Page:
The only mobile thing about this telephone set-up are the chairs. They swivel!

In this age of texting and portable access to online social media, I often wonder if people still use their smart phones. Oh, I should be more specific: I wonder if people use their smart phones for talking to people. I know these phones are called “smart” because they can multitask better than the mother of triplets or the Administrative Assistant of the CEO for any corporation. As you know, these phones are also alarms, navigators, mp3 players, game stations, keyboards, cameras, video players, calendars, fashion statements and  portals to galaxies far, far away. But, I hear, they are capable of functioning as voice communicators, too. I know they can. I have one. I just talked to my sisters on my cell phone, although my phone is dumb (meaning it’s not smart because I’m too cheap to pay for the monthly “data package” that my telecommunications provider keeps telling me will change my life). I’m old school.

Personally I feel a bit conspicuous when talking on my cell phone in public. It's especially awkward while driving. I can see why the laws are getting quite strict.

Beyond the possible proliferation of a shorthand language harder to understand than Klingon, neck crickification and brain tumors that future generations will have to deal with as they age, what other issues will we, as a society, have to face as smart phones take over our lives?

Wrong numbers and disrespectful telephone conversations, that’s what.  When you have built-in address books and voice commands, remembering and dialing (or punching) actual numbers is a skill that shrivels like last week’s birthday balloon. And the terse nature of texting or Twitter makes a real phone conversation seem slow, awkward and painful.

Sheesh, I got it already. Carrots and plums, bath, story, then bed. Who do you think I am? A baby? I'm hanging up now. Next time text me.

This is not to say that everyone’s phone manners deserve reporting to the Courtesy Police, or that in the good old days (when one heavy telephone was hardwired inside a home and “mobile” meant you had an extra long twisty cord attached to it) people never miss-dialed or were always polite; BUT there may be a case to be made that today’s telephone talkers aren’t as smooth as they were in the past (by “past” I mean when I was young and things were better).

What makes me even venture a guess like this? Funny I should ask. Phil came home and told me about a phone call he received at work. It was a wrong number. Keep in mind that I don’t call Phil at work unless I’m on fire (when I say “on fire” I’m not being coy and alluding to something naughty; I mean “engulfed in flames”–please keep your mind on the clean side of the gutter). He is one busy guy and I don’t like to interrupt him. The conversation went like this:

Phil: This is Phil.

Caller: Who is this?

Phil: This is Phil.

Caller: Phil who?

Phil: Phil [gives last name].

Caller: I don’t know who you are.

Phil: Sir, I believe you have the wrong number.

Caller: What number have I got?

Phil: [gives the number]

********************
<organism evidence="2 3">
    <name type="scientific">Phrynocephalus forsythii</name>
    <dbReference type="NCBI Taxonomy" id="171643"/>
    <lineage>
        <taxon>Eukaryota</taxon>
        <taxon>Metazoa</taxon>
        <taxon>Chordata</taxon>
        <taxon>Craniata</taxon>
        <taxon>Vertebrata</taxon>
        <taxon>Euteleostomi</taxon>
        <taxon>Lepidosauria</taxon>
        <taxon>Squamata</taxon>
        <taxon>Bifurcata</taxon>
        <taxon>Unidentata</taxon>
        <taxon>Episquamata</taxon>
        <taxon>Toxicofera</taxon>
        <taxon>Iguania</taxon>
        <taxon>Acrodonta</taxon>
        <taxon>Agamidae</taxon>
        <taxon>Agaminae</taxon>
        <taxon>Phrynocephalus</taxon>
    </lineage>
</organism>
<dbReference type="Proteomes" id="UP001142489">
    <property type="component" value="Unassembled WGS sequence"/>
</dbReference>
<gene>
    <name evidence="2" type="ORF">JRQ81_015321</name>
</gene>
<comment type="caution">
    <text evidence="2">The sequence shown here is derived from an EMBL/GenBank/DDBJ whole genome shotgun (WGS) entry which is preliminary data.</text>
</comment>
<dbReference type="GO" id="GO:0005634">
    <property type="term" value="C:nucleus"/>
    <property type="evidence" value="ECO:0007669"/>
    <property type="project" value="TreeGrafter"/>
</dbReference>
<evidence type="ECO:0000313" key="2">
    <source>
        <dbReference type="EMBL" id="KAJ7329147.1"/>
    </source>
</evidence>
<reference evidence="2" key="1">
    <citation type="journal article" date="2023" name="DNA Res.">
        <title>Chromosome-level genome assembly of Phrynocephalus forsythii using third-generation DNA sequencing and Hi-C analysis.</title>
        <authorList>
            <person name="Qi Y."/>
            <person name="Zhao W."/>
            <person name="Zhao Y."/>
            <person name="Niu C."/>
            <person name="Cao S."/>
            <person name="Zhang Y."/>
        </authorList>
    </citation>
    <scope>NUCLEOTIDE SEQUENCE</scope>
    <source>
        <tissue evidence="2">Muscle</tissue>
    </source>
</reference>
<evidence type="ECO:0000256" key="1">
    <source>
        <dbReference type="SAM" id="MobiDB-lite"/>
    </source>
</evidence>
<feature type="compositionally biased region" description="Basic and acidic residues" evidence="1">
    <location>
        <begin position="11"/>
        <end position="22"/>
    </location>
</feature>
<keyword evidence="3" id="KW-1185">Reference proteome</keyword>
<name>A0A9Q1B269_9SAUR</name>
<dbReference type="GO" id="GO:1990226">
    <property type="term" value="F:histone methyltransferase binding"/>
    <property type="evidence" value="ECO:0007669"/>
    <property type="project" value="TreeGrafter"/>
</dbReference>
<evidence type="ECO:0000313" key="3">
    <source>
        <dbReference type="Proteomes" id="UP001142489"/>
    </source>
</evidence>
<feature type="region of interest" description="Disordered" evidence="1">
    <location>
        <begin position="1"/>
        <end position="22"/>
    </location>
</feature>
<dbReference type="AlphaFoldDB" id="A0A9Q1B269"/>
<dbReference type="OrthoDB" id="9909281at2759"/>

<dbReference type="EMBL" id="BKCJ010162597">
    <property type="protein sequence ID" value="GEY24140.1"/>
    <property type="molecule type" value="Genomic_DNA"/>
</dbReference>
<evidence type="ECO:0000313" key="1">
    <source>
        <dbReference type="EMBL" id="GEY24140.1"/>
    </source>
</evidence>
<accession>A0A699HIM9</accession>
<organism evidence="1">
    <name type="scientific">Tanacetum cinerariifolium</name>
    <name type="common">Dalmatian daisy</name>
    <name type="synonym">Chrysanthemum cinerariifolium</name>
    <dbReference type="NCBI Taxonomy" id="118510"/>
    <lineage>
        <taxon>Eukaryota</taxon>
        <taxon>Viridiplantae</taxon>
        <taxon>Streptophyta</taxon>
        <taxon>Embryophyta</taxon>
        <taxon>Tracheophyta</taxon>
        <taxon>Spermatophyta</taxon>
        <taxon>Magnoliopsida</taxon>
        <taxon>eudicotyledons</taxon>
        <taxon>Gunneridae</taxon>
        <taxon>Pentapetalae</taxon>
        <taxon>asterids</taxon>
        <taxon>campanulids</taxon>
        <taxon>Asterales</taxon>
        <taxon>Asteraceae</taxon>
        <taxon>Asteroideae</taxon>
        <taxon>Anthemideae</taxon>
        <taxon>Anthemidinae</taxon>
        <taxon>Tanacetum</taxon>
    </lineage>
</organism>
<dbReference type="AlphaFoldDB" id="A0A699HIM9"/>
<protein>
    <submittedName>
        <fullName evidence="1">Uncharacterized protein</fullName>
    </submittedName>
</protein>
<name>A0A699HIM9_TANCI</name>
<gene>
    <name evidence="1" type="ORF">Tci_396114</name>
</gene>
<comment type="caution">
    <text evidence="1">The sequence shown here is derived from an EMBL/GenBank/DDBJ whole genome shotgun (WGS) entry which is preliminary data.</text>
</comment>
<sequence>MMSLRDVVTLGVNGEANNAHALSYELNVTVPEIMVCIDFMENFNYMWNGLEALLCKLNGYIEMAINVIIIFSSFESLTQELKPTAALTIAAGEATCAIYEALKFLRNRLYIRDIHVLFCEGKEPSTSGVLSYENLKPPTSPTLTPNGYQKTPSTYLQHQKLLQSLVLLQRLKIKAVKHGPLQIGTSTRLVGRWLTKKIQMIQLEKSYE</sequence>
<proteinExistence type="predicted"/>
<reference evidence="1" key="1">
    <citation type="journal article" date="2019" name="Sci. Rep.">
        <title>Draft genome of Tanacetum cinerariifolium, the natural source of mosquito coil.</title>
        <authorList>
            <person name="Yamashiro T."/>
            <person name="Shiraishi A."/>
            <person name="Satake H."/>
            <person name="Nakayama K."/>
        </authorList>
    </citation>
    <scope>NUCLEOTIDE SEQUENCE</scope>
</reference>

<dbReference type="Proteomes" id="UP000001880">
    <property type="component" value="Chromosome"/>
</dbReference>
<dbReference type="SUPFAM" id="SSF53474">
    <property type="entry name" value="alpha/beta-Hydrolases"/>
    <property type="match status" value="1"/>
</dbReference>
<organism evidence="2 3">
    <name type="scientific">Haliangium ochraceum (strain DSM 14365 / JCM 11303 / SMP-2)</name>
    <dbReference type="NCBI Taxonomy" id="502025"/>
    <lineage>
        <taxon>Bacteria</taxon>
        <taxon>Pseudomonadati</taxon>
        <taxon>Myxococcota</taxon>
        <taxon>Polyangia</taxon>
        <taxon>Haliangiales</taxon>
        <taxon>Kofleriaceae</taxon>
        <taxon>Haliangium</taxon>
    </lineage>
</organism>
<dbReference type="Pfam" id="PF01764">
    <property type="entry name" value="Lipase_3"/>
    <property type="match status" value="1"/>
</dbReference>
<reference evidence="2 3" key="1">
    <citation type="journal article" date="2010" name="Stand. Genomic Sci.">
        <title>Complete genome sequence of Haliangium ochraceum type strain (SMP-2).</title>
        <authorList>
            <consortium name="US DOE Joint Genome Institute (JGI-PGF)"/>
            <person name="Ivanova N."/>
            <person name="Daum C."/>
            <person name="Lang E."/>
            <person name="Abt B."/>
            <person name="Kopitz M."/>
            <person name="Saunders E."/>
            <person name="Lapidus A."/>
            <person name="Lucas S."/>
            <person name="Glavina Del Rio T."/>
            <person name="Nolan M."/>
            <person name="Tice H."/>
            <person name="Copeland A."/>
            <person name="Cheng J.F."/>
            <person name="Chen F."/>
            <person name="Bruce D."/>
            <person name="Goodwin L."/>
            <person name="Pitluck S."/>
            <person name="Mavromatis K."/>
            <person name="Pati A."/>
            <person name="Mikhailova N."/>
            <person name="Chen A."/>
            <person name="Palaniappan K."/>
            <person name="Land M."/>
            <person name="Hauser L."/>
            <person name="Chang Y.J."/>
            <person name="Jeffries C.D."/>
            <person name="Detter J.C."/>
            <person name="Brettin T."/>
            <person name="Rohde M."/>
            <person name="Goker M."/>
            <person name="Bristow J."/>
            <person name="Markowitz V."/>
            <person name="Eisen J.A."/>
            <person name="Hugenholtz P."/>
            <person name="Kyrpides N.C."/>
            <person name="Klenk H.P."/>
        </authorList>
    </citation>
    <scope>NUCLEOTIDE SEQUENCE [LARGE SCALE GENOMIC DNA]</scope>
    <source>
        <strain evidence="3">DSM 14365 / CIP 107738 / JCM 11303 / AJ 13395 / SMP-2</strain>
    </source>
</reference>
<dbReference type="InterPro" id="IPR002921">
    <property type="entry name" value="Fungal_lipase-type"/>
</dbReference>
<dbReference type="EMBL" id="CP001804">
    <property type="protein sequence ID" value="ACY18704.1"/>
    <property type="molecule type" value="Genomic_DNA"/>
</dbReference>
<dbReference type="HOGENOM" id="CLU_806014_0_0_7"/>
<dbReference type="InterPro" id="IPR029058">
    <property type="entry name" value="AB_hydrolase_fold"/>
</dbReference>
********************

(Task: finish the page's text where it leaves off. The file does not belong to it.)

Caller: Well, that’s the number I dialed. Who are you?

Phil: I’m Phil, Sir, and you must have the wrong number.

Caller: Maybe you are the wrong person.

Phil: [looks at phone and puts it back to his ear] Sir…

Caller: Forget it. [click]

Hey, Phil, whoever you are. All I'm looking for is a little action, if you know what I mean. This friend of a friend gave me this number and said I wouldn't be disappointed. Guess what? I'm disappointed.


My last name used to sound and was spelled similar to a word that has something to do with lots of trees. For the purposes of this illustration, let’s say my last name used to be “Woods.” My ex-husband has a first name that, when read quickly could be misunderstood for a common word. For the purposes of this illustration, let’s say his name is “Guy.” Except for the made-up name, this conversation actually took place on a Saturday morning.

Me: Hello.

Caller: Yeah, I was wonderin’ if I could cut some trees across the road from my place.

Me: Excuse me?

Caller: [Audible sigh.] I need to cut some trees.

Me: Yes, I understand, but why did you call this number?

Caller: Well, it says here in the phone book that you’re the guy to call if I have a question about the woods. What’s so hard to understand about that, Lady?

Me: Our name is Woods, but we don’t have anything to do with trees, Sir. You probably need to call the Department of Environmental Conservation and they aren’t open on the weekend. Might I suggest you call them on Monday?

Caller: I work on Monday and I need to deal with these trees today. Plus why would the phone book list Woods Guy and your number?

Me: My husband’s first name is Guy.

Caller: What kind of a name is that?

Me: That’s his name, Sir.  Good luck to you and your trees.

Caller: Hey wait. I’m done talkin’ to you.

Me: Sir, I can’t help you. I’m just a woman who happens to be married to a man named Guy Woods. We don’t have any authority to tell you what to do with your trees.

Caller: Then you shouldn’t have your name in the phone book, Lady. [click]

Sir, I'm sorry my husband's name confused you. But mister, he confuses me all the time and you have no idea how sorry that makes me. Now let me get back to my bath. I only have Calgon to take me away...


Are these “wrong number” rude conversations aberrations? Phil was polite to the caller. I was polite and even helpful to the caller. The two callers were, what’s the word? Offensive. Belligerent. Demanding. (Okay, three words.) So I have four people: 2 with decent telephone manners and 2 poopy-pants impolite callers. As a sociologist, 4 people does not a study make, so you’ll have to help me out.

I'm sure I'm not the only one who gets these disturbingly hilarious phone calls.

Tell me about your telephone mishaps.